Is it possible for velocity to be constant while acceleration is not zero? Explain.
No, it is not possible for velocity to be constant while acceleration is not zero.
The rate at which an object's velocity changes with respect to time is known as acceleration.
The item experiences acceleration whenever its velocity changes.
As a result, anytime the magnitude or direction of velocity changes, a non-zero value of acceleration is associated with it.
Acceleration is a vector quantity. Its direction and magnitude depend upon the velocity vector.
The direction of acceleration is the same as that of the change in velocity.
Hence if there is no change in velocity, there would not be acceleration.
Dragsters can actually reach a top speed of in only considerably less time than given in Example 2.10 and Example 2.11.
(a) Calculate the average acceleration for such a dragster.
(b) Find the final velocity of this dragster starting from rest and accelerating at the rate found in (a) for 402 m (a quarter mile) without using any information on time.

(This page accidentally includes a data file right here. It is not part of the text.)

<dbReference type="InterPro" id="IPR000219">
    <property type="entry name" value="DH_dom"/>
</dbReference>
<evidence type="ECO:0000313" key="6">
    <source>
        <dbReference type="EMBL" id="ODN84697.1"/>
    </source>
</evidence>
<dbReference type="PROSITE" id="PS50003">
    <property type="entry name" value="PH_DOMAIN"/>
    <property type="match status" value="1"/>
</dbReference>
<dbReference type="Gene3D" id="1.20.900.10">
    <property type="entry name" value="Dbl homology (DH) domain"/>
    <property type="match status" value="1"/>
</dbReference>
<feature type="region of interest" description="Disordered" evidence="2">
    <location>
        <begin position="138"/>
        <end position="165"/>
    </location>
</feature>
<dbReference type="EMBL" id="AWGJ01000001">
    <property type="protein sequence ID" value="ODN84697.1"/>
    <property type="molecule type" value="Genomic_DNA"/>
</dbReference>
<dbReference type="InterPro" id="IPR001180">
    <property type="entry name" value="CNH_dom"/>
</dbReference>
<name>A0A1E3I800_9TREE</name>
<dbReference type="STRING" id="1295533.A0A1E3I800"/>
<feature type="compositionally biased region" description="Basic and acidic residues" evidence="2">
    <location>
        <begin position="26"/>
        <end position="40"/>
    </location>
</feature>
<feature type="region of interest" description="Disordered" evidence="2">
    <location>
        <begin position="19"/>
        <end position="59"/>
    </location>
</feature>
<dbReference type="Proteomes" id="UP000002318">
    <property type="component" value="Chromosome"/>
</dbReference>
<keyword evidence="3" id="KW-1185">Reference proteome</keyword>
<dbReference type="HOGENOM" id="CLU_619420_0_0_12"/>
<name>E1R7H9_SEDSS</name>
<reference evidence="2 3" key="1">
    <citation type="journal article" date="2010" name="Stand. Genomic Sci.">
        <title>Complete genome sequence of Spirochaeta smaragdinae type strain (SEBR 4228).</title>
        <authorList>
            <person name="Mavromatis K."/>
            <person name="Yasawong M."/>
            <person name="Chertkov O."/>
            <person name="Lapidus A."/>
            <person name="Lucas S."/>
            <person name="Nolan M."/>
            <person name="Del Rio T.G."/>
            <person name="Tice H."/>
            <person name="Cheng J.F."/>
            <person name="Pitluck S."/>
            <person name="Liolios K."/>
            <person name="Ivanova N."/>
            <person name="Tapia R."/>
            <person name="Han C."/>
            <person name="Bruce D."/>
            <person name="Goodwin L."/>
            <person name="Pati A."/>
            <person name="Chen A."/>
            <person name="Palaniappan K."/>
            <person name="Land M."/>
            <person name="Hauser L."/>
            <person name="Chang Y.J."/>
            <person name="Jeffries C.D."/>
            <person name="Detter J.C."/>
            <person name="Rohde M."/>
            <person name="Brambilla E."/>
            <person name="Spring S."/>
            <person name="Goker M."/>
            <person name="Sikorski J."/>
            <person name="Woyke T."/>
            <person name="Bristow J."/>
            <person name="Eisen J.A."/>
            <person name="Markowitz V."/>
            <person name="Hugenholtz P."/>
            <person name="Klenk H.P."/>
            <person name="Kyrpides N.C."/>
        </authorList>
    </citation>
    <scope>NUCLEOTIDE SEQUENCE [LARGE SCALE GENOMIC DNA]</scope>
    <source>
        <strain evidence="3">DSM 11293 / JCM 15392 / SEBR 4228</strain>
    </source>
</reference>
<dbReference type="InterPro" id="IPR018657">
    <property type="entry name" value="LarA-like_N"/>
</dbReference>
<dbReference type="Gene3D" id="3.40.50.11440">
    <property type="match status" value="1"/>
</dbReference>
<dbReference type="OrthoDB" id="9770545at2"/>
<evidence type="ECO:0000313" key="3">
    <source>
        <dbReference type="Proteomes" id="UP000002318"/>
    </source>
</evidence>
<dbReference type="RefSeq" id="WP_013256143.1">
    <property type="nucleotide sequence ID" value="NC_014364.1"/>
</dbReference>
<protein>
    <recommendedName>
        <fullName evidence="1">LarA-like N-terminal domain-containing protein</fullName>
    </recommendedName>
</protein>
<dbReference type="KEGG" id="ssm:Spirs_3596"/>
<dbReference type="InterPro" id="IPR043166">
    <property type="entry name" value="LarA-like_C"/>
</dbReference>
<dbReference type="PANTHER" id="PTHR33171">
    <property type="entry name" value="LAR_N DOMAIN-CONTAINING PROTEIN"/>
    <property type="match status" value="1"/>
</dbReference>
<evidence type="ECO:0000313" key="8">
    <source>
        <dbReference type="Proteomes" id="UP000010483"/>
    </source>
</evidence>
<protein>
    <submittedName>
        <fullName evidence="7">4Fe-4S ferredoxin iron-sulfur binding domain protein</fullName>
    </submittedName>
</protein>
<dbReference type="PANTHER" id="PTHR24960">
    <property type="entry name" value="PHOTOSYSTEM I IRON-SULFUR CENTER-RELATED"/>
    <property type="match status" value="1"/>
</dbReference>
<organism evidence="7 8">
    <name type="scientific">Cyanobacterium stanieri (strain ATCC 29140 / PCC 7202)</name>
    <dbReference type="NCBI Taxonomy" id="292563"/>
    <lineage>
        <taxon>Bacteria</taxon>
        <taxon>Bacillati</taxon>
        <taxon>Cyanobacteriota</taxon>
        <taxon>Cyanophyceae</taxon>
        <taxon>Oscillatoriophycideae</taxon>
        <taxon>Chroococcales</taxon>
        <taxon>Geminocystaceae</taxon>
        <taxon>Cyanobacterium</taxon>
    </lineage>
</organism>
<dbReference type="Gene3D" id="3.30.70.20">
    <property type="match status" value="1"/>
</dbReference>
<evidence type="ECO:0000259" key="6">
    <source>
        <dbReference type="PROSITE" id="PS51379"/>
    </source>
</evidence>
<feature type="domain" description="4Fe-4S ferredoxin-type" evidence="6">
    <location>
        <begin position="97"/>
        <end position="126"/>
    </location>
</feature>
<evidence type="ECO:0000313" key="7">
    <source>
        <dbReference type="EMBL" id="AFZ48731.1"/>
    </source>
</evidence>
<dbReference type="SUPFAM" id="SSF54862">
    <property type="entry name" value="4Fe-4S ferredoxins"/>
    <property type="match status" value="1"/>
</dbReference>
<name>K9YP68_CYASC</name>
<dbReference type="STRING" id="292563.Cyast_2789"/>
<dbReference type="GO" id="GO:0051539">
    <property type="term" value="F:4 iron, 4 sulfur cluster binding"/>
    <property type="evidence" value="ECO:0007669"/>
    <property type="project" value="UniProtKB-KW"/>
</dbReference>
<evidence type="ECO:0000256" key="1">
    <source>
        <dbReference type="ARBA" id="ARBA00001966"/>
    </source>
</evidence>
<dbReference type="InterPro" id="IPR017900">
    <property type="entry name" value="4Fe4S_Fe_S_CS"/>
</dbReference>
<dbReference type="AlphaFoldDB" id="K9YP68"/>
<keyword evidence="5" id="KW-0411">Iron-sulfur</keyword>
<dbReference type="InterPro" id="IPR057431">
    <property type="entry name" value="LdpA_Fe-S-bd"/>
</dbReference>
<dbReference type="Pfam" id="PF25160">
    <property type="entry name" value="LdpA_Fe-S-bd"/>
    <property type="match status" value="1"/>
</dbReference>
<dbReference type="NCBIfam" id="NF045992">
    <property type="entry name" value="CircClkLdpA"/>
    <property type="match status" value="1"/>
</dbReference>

(c) Why is the final velocity greater than that used to find the average acceleration?
Hint: Consider whether the assumption of constant acceleration is valid for a dragster. If not, discuss whether the acceleration would be greater at the beginning or end of the run and what effect that would have on the final velocity.
Consider the velocity vs. time graph of a person in an elevator shown in Figure 2.58. Suppose the elevator is initially at rest. It then accelerates for, maintains that velocity for , then decelerates for until it stops. The acceleration for the entire trip is not constant so we cannot use the equations of motion from Motion Equations for Constant Acceleration in One Dimension for the complete trip. (We could, however, use them in the three individual sections where acceleration is a constant.) Sketch graphs of
(a) position vs. time and
(b) acceleration vs. time for this trip.
A student drove to the university from her home and noted that the odometer reading of her car increased by . The trip took .
(a) What was her average speed?
(b) If the straight-line distance from her home to the university is in a direction south of east, what was her average velocity?
(c) If she returned home by the same path after she left, what were her average speed and velocity for the entire trip?
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